Innovation in Medicines Manufacturing Through Collaboration Write-Up
Posted on 03/04/2019
We are faced with the challenge of manufacturing many different types of medicines and getting the right drugs and treatments to individual patients when they need them. Through the Industrial Strategy Challenge Fund leading-edge healthcare challenge, Government has been investing in a range of infrastructure and innovation projects in support of medicines manufacturing. Nearly 100 people met on Wednesday 27th March 2019 at the Centre for Process Innovation National Biologics Manufacturing Centre in Darlington at this event delivered by KTN for UKRI Industrial Strategy Challenge Fund. The key focus of the event was to hear about progress of some of the infrastructure investments, learn about the early results and innovation coming through from the companies in this space, and finally something close to KTN’s heart – connecting people to accelerate innovation.
The first session focused on ‘Innovation Infrastructure to Grow UK Medicines Manufacturing’, chaired by Innovate UK’s Nick Medcalf. Andy Jones, from Innovate UK and the ISCF Challenge Director for the Medicines Manufacturing Challenge, kicked things off by leading us through the context behind the ISCF Medicines Manufacturing Challenge Fund, explaining the economic and social benefits of the UK being a world-leader in medicines manufacture. An update was given on recent ISCF investments in enhancing current UK capabilities in medicines manufacturing innovation and sharing what this means for medicines manufacturing innovation.
“Thanks to KTN for organising a first class event at the National Biologics Centre on Wednesday. I was extremely pleased to see the excellent progress in the ISCF Medicines Manufacturing Challenge Fund being made visible to members of the UK Medicines Manufacturing community. The event was a real success in disseminating information but also in generating engagement and excitement across the community and creating a foundation for the building of real partnerships across the broad spectrum of Medicines Manufacturing across the UK.”
– Andy Jones, Innovate UK
Mark Bustard (CPI) presented the approach and the work at the Darlington National Biologics Manufacturing Centre, encouraging the sector to talk about challenges that they face and ways collaboration may succeed in solving those. Tours of the facility and capabilities were provided for delegates throughout the day. Dave Tudor, Managing Director of the Medicines Manufacturing Innovation Centre (MMIC) in Scotland, discussed the strategy and vision for MMIC, a collaboration between UK Centre for Process Innovation, GlaxoSmithKline, AstraZeneca and the University of Strathclyde, supported by Innovate UK and Scottish Enterprise.
A full and rapid-fire session followed in ‘From Feasibility to the Future’, with several projects introduced to the audience, all of which had gained government funding and was chaired by Innovate UK’s Ian McKay and KTN’s Specialist in Medicines and Advanced Therapies, Sarah Goulding. There were great presentations from a range of speakers including: Glen Kemp, Biotoolomics; Simon Bayly, Oxford Mestar; Steve Pells, ReNeuron; Lindsay Fraser, RoslinCT; Alvaro Goyanes, FabRx; Gareth Jenkins, Arcinova; Kevin Ward, Biopharma Process Systems Ltd.; and Basil Omar, CHAIN Biotechnology.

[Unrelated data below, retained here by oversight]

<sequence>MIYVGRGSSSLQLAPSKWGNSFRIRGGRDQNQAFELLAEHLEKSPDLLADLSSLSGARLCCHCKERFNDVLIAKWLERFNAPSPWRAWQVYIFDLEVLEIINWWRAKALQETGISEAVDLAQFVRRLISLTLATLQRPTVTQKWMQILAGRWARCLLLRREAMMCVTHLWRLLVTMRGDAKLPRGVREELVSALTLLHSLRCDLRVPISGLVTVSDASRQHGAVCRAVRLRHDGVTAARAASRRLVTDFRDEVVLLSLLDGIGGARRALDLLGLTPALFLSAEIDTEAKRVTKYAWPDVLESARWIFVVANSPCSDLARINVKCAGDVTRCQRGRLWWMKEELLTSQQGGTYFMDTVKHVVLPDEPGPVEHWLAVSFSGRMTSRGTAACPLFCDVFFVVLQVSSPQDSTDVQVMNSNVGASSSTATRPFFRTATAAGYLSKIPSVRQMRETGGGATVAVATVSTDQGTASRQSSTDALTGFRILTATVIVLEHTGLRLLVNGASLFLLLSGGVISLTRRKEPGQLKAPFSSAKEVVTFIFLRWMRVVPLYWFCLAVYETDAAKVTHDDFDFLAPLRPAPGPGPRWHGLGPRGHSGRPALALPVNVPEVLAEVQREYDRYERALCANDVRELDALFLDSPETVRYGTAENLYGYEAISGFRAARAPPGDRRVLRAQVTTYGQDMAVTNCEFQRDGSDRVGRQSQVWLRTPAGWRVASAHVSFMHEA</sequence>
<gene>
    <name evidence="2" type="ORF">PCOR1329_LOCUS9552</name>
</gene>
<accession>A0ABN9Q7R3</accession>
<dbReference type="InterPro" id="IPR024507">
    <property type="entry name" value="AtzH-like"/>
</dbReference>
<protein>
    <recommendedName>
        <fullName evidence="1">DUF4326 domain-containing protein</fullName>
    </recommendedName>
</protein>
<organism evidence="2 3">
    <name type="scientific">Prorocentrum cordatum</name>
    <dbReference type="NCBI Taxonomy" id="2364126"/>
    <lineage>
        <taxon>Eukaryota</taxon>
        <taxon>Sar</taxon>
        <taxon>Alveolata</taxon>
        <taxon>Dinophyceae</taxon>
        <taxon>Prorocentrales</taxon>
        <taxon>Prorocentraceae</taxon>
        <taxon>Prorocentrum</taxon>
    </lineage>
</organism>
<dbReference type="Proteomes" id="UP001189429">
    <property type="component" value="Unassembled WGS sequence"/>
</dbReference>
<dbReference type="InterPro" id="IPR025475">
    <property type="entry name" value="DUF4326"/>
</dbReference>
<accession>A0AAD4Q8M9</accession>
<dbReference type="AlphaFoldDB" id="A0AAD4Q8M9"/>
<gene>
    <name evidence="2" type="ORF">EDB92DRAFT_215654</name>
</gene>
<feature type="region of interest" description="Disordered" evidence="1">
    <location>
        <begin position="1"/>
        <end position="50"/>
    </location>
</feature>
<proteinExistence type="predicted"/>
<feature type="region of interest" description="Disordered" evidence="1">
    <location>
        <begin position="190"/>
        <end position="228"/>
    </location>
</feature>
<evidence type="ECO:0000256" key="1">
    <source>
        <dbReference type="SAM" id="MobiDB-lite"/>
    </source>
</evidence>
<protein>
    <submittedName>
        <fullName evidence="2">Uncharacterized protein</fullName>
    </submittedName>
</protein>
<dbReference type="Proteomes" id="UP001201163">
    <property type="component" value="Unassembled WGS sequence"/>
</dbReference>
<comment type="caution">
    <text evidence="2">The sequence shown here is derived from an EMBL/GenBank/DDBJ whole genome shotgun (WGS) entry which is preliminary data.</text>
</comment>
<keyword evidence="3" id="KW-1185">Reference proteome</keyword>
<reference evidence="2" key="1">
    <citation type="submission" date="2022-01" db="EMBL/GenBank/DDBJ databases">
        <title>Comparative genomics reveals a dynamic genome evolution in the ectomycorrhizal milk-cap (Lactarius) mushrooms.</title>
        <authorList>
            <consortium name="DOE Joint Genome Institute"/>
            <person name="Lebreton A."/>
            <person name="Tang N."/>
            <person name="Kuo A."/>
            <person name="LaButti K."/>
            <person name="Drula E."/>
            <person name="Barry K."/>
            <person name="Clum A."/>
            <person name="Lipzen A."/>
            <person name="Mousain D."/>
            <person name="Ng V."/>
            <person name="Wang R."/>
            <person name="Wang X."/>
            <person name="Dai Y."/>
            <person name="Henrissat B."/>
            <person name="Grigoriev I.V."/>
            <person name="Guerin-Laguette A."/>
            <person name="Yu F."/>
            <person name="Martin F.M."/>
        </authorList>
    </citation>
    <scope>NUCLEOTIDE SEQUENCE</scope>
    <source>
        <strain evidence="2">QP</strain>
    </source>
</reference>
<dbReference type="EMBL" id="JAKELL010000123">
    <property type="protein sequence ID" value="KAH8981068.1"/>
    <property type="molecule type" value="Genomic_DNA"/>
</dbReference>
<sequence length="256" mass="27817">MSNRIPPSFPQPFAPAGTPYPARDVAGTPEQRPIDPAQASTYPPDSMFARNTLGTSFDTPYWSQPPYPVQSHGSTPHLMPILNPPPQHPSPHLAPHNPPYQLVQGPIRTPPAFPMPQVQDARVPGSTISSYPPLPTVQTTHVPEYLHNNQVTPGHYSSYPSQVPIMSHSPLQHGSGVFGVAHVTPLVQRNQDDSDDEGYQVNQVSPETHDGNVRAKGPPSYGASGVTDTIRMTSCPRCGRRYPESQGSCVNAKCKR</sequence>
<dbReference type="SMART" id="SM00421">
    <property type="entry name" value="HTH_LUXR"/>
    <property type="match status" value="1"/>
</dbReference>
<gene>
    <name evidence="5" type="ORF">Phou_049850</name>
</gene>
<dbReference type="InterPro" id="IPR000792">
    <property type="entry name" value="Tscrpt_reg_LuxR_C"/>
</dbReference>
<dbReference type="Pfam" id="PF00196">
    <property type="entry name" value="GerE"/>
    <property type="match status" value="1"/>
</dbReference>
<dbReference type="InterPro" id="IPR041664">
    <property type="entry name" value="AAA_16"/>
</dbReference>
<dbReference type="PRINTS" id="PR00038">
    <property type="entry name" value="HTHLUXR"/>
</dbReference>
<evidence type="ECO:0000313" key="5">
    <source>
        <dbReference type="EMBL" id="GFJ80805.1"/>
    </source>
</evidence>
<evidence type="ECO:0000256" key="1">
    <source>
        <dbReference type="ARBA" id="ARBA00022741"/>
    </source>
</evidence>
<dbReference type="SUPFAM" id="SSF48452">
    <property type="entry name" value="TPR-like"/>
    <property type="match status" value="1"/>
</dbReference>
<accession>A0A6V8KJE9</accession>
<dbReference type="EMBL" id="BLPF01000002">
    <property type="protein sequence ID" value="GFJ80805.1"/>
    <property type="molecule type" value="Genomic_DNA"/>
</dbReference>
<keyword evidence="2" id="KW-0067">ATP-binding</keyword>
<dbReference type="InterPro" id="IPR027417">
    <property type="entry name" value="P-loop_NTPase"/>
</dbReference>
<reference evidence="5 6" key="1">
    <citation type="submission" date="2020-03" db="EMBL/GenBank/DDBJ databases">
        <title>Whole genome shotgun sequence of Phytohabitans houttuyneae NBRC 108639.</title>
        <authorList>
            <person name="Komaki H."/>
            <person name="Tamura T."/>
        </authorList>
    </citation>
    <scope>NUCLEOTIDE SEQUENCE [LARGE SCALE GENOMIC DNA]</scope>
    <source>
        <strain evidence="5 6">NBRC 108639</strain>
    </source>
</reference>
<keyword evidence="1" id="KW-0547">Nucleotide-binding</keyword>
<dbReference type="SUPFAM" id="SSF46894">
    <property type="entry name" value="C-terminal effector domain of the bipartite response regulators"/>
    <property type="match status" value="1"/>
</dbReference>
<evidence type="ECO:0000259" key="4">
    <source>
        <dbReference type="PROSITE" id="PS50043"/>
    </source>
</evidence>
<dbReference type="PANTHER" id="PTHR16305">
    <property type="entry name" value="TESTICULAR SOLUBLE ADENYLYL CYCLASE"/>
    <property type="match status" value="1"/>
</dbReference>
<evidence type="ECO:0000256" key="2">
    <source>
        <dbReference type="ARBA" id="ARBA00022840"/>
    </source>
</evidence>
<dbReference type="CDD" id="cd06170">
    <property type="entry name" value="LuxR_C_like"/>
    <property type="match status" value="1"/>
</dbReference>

These eight short talks represent only a proportion of the large portfolio of innovative projects that have been funded under these calls to accelerate the development, process manufacture and underpinning technology development of a wide range of medicines including advanced therapies, small molecule medicines, vaccines and antibodies, amongst several others. Each talk called out for future project partners or collaboration needs and the KTN intends to work together with UKRI to drive further connections in the future.
An engaging panel session on “Future Collaboration and Opportunities” took place in the afternoon and was chaired by Andy Jones from Innovate UK. The panel discussed areas such as the UK’s position regarding technology and innovation in terms of the UK keeping pace globally, the challenges facing the sector over the next 5-10 years, and what more government can do to support the sector going forward, acknowledging investments already made. Discussions here came from Kit Erlebach (FUJIFILM Diosynth Biotechnologies, Medicines Manufacturing Industry Partnership and BIA MAC), Nick Medcalf, Kath Mackay (Innovate UK), Mark Carver (Chair of BIA SIAC), Daniel Smith (Cobra Biologics), Gareth Jenkins (Arcinova) and Andy Dwyer (GlaxoSmithKline and MMIP). There was a real sense that now the focus is not solely on what is manufactured but on driving innovation in how products are manufactured. The need for skilled people, alongside the fundamental science to underpin industrial innovation was also discussed.
Alongside plenty of networking opportunities, the event afforded delegates the opportunity to have direct discussions with not only Innovate UK and KTN, but also our colleagues from EPSRC, BBSRC, Teeside University KTP, Enterprise Europe Network, the Catapult network, the Department of International Trade and the Office for Life Sciences. The event demonstrated the Industrial Strategy Challenge Fun in action.
If you’d like to find out more information about the various funding opportunities available to your business, don’t hesitate to get in touch with the Knowledge Transfer Network’s Health Team.
Click here to get in touch with KTN’s Specialist in Medicines and Advanced Therapies, Sarah Goulding.
Click here to get in touch with Knowledge Transfer Manager for Health, Marcel Kuiper.